In its 2003 report Beyond Therapy (discussed in a symposium in the Winter 2004 New Atlantis), the President’s Council on Bioethics concludes that “the more fundamental ethical questions about taking biotechnology ‘beyond therapy’ concern not equality of access, but the goodness or badness of the things being offered and the wisdom of pursuing our purposes by such means.” That is certainly right, and it is why this blog chiefly focuses on the deeper questions related to the human meaning of our technological aspirations. That said, the question of equality of access is still worth considering, not least because it is one of the few ethical questions considered legitimate by many transhumanists, and so it might provide some common ground for discussion.
In the New York Times, the economist Greg Mankiw, while discussing health care, offers a fascinating thought experiment that sheds some light on the issue of access:
Imagine that someone invented a pill even better than the one I take. Let’s call it the Dorian Gray pill, after the Oscar Wilde character. Every day that you take the Dorian Gray, you will not die, get sick, or even age. Absolutely guaranteed. The catch? A year’s supply costs $150,000.
Anyone who is able to afford this new treatment can live forever. Certainly, Bill Gates can afford it. Most likely, thousands of upper-income Americans would gladly shell out $150,000 a year for immortality.
Most Americans, however, would not be so lucky. Because the price of these new pills well exceeds average income, it would be impossible to provide them for everyone, even if all the economy’s resources were devoted to producing Dorian Gray tablets.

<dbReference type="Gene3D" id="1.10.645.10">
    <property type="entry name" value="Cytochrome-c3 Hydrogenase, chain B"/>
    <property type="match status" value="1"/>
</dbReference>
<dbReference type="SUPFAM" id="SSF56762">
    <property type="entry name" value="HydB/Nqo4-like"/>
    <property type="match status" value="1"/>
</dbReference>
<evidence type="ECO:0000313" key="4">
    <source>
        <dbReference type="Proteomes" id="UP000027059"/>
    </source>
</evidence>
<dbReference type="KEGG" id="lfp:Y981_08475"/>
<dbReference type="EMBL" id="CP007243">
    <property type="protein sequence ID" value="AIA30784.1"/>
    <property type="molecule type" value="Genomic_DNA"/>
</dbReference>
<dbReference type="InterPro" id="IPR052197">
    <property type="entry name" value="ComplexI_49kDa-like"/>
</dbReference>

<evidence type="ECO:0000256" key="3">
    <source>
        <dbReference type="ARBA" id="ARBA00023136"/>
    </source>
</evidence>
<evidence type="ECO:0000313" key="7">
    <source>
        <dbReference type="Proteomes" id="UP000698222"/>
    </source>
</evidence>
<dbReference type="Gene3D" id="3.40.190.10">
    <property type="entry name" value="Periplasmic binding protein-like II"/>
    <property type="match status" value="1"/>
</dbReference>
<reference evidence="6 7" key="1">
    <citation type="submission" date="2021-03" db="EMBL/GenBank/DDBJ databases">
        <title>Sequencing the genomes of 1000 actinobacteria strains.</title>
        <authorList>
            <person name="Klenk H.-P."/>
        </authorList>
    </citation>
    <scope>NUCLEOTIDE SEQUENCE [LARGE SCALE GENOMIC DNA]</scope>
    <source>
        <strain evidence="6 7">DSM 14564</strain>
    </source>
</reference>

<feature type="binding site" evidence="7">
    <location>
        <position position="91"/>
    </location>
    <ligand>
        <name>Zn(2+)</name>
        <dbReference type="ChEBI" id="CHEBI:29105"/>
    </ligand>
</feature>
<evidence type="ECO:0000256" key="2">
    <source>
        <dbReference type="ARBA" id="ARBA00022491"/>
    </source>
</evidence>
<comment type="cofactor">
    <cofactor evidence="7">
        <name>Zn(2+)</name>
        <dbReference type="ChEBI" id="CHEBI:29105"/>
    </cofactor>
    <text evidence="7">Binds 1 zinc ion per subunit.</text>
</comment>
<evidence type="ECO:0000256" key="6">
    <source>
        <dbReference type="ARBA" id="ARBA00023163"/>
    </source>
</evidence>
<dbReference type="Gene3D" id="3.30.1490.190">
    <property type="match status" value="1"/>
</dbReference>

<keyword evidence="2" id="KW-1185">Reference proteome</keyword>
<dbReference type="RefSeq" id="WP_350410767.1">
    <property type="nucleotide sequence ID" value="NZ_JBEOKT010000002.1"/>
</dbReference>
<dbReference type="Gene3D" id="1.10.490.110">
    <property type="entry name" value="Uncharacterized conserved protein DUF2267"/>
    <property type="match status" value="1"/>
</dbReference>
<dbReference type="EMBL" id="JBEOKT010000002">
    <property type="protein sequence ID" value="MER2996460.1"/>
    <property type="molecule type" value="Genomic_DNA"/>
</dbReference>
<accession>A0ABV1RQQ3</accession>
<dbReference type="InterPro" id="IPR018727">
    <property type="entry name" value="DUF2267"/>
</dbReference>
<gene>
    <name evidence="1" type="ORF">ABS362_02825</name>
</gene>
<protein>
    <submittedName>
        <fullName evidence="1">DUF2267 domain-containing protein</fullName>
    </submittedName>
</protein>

The standard transhumanist response to this problem is voiced by Ray Kurzweil in The Singularity Is Near: “Drugs are essentially an information technology, and we see the same doubling of price-performance each year as we do with other forms of information technology such as computers, communications, and DNA base-pair sequencing”; because of that exponential growth, “all of these technologies quickly become so inexpensive as to become almost free.”
Though my cell phone bill begs to differ, Kurzweil’s point may well be true. And yet if that were the whole picture, we might expect one of the defining trends of the past half century to have been the steady decline in the cost of health care. Instead, as Mankiw notes:
These questions may seem the stuff of science fiction, but they are not so distant from those lurking in the background of today’s health care debate. Despite all the talk about waste and abuse in our health system (which no doubt exists to some degree), the main driver of increasing health care costs is advances in medical technology. The medical profession is always figuring out new ways to prolong and enhance life, and that is a good thing, but those new technologies do not come cheap. For each new treatment, we have to figure out if it is worth the price, and who is going to get it.
However quickly the costs for a given set of medical technologies falls, the rate at which expensive new technologies are developed grows even faster — as, more significantly, does our demand for them. In the case of medicine, what begins as a miraculous cure comes in time to be expected as routine, and eventually even to be considered a right (think of organ transplantation, for example). What Kurzweil and the like fail to grasp is that, absent some wise guiding principles about the purpose of our biotechnical power, as we gain more of it we paradoxically become less satisfied with it and only demand more still.
But if our biotechnical powers were to grow to the point that “defeat” of death truly seemed imminent, the demand for medicine would only grow with it. The advocates of radical life extension already believe death to be a tragedy that inflicts incalculable misery. That increased demand would only magnify the perceived injustice of death (why must my loved one die, when So-and-So, by surviving one year more, can live forever?), and could create such a sense of urgency that desperate measures — demeaning research, economy-endangering spending — would seem justified.
For believers in the technological convulsion of the Singularity, the question of access and distribution is even more pointed, since the gap between the powers of the post-Singularity “haves” and “have-nots” would dwarf present-day inequality — and the “haves” might well want to keep the upper hand. To paraphrase the Shadow, “Who knows what evil lurks in the hearts of posthumanity?”
(Hat tip: David Clift-Reaves via Marginal Revolution.)